Two of the most arresting bulletins gathered in this brief but compelling report on the world's oceans come from the eternal night of the sea floor. The first is the discovery of a new kind of ecosystem in the great rifts that function as escape valves for molten material inside the earth. The effluent is laden with hydrogen sulfide, which certain bacteria convert into usable energy. The bacteria, in turn, nourish clams, mussels, crabs and sea worms. The whole constitutes "the only known ecosystem independent of sunlight for its food supply."

The other news concerns the longevity of oil slicks. Until recently it had been assumed that once a slick dissipated, the danger of contamination was over. Scientists at the Marine Biological Laboratory in Woods Hole, Mass., have learned, however, that oil can oxidize in sunlight, a transformation that renders it both harder to see and more toxic. It can also end up on the sea floor in the excreta of zooplankton; there it kills higher forms of life and makes room for lower ones.

But Anne Simon, who has written previous books on islands and the seacoast, is not content to leave odd maritime facts in her wake. Her purpose is polemical, and in a follow-up chapter she rebukes those who palm off oil spills as accidents. Rather, she argues, they amount to an inevitable "earth tax which the nation . . . appears willing to pay . . . a choice made by the body politic, believing the ocean can take it, indeed must take it for the sake of oil."

Simon's rhetoric notwithstanding, oil spills do seem unintentional in contrast with other, chronic abuses of the ocean. Take the dumping of wastes: raw sewage, DDT, PCB, even "radwaste" (as low-level radioactive waste is called). Or consider the Navy's proposal to scuttle Trident submarines, still equipped with radioactive reactor compartments, at sea. The decision-makers who pursue these policies bear the ocean no ill will. They simply operate on the flimsy assumption that it can contain all this detritus safely.

Commercial fisherman also mistreat the ocean and its resources; during this century the global roster of fisheries has steadily declined. One victim was the Pacific sardine, raw material for John Steinbeck's "Cannery Row" but defunct as a harvestable resource since 1967. Another was the anchoveta, object of the world's largest fishery, off the coast of Peru. Although conservationists twice proposed a limit of 9.5 million tons of anchovetas a year, fishermen rejected it and hauled on. By 1980 the catch had dwindled to less than 1 million tons a year.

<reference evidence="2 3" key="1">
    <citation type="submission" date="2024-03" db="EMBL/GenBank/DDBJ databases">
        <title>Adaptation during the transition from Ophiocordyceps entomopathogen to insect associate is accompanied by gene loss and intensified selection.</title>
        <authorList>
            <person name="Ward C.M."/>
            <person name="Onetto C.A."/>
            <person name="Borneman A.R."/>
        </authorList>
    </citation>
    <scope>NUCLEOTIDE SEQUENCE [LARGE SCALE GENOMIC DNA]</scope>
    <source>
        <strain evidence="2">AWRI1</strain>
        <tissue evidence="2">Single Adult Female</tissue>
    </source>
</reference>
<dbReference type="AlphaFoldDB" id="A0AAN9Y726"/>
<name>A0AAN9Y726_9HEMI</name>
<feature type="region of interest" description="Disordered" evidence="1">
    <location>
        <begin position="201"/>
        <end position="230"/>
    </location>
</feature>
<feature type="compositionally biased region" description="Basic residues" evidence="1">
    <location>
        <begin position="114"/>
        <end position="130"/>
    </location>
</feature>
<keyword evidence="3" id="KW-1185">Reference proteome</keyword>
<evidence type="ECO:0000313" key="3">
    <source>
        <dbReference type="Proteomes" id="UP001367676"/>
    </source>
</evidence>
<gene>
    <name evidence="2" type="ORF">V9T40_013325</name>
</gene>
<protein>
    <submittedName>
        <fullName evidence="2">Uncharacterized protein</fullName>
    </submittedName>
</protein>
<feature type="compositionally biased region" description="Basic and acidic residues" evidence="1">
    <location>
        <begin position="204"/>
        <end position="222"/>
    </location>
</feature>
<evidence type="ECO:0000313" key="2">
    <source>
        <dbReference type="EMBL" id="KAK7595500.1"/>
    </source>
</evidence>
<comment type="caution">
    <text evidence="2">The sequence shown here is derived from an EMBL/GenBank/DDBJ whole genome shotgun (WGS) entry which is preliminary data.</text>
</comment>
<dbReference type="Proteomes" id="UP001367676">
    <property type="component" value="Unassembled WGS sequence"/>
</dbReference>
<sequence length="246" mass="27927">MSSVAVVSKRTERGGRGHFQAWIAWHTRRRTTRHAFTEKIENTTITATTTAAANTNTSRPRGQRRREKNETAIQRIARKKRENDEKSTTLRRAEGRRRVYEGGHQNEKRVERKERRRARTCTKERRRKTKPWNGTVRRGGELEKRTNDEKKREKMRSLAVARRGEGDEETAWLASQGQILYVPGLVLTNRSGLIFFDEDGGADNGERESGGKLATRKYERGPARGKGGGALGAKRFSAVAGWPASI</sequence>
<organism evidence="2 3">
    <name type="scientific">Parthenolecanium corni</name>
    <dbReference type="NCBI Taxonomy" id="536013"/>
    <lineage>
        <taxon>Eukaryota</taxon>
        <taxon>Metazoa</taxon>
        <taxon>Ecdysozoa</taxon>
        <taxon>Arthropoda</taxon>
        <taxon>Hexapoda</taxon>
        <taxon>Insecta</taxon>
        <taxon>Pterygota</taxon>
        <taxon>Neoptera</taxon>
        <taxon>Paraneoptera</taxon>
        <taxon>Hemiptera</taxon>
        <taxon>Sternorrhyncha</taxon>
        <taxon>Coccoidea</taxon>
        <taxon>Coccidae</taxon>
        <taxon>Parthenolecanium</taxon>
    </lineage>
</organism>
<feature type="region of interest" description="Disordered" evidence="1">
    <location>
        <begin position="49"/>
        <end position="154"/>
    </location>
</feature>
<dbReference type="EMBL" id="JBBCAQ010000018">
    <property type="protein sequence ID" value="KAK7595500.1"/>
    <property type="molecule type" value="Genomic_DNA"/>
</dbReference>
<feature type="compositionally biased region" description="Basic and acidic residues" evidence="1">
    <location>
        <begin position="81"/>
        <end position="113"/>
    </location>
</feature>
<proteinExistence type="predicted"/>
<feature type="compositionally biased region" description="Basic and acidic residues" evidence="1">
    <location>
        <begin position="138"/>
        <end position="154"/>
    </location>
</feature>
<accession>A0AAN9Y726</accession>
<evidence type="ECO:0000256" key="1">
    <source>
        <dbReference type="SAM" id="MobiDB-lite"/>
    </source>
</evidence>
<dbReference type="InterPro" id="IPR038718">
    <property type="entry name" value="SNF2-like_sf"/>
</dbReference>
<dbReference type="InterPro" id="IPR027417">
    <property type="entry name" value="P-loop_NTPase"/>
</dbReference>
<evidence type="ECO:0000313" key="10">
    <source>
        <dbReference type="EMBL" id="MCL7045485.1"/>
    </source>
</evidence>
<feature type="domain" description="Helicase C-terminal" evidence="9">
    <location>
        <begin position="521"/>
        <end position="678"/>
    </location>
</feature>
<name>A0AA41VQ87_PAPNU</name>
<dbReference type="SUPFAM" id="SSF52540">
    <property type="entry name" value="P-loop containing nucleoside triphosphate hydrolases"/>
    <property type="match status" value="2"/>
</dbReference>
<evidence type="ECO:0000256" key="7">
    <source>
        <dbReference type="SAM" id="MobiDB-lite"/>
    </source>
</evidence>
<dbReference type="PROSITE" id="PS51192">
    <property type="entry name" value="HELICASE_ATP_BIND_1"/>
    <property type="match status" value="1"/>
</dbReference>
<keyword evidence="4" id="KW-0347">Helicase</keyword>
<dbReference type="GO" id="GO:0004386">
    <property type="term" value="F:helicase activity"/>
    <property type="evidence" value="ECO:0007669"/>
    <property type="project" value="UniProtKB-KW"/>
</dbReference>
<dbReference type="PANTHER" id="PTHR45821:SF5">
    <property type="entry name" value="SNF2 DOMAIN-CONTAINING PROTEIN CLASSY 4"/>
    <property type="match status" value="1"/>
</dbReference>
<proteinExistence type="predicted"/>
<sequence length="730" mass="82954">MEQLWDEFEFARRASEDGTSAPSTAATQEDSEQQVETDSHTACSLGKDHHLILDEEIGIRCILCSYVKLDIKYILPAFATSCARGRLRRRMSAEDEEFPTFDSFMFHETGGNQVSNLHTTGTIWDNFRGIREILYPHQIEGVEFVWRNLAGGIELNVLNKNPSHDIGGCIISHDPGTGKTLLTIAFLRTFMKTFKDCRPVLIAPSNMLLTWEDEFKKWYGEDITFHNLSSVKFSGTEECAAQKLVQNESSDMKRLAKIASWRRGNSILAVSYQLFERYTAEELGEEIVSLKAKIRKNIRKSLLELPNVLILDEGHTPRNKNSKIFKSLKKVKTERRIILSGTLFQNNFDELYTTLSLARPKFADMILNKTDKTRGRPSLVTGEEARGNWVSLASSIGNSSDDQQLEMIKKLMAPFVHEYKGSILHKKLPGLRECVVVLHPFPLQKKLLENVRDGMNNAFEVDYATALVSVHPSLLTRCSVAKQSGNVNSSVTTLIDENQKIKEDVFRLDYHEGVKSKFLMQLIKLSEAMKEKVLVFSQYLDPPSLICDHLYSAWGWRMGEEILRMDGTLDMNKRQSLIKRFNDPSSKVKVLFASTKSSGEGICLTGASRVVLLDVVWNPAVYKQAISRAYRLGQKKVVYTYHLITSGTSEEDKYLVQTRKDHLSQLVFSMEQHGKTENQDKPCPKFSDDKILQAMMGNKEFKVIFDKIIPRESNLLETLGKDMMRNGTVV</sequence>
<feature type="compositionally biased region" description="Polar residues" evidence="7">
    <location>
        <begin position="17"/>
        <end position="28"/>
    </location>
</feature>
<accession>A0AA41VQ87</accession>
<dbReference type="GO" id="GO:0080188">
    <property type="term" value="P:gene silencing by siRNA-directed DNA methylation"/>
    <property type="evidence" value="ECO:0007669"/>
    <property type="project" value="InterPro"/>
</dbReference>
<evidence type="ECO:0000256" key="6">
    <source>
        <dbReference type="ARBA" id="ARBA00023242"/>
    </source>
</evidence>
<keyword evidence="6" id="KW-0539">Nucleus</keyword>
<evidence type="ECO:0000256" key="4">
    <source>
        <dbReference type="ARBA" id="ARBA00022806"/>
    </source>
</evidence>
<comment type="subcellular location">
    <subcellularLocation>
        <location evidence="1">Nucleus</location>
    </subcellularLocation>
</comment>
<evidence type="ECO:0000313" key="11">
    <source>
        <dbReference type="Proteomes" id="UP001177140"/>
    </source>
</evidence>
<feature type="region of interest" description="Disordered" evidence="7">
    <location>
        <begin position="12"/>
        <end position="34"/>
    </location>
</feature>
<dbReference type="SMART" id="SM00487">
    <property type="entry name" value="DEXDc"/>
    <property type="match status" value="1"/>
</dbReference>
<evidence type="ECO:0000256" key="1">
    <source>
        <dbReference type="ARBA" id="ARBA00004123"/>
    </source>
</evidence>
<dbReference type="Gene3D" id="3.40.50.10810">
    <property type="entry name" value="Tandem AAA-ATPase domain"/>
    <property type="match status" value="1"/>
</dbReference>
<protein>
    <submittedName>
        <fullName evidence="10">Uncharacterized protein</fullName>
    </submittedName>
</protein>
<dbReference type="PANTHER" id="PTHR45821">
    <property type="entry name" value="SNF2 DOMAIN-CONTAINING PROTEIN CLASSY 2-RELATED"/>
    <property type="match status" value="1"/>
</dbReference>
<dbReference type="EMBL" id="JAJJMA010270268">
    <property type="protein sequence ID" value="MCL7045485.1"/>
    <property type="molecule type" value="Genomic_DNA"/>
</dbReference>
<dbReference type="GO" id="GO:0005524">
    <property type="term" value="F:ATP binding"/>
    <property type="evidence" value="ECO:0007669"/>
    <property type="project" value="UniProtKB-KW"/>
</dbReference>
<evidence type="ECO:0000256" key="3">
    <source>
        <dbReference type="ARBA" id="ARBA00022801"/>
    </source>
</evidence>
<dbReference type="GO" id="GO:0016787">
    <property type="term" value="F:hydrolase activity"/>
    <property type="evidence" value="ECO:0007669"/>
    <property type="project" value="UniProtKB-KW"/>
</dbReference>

Someday the sea may also serve mankind in a new and unexpected role: disposal for carbon dioxide. Citing the gas' well-known capacity to block the escape of solar radiation into outer space, Simon notes that "without CO2 in the atmosphere, the ocean would freeze; with too much CO2, it would boil itself away." In recent decades, powered by the burning of fossil fuels, the CO2 level in the atmosphere has risen so much that, experts predict, by the year 2050 the "greenhouse effect" will cause the worldwide temperature to rise between 2.7 and 8.1 degrees Fahrenheit. Such an increase could melt the polar ice caps, swell the seas and flood coasts all over the planet.

There is some evidence, however, that the deep ocean can absorb great quantities of CO2. Simon argues for cutting back drastically on the release of CO2 into the atmosphere while we study the feasibility of submerging it at the bottom of the sea.

Is Simon's case for a radical reformation of our oceanic behavior -- complete with a U.S. ocean czar to coordinate policy -- convincing? To me it seems thoroughly researched, cogent, forceful but not strident. But doubtless some Ben Wattenberg with a diving bell is working full speed ahead on a rebuttal. When it surfaces, we can make the comparison.

In the meantime, we might recall a point made by the late Barbara Ward: "One of the profound problems posed by nature's 'thresholds' is that the approach to the point of no return may give few if any danger signals. Red lights do not flash on in the deeps as one more species -- of whose role in the total ecosystem we are completely ignorant -- heads for death." And to put the matter in Anne Simon's myth-borrowing terms, once Neptune has been pushed too far, his revenge may be catastrophic.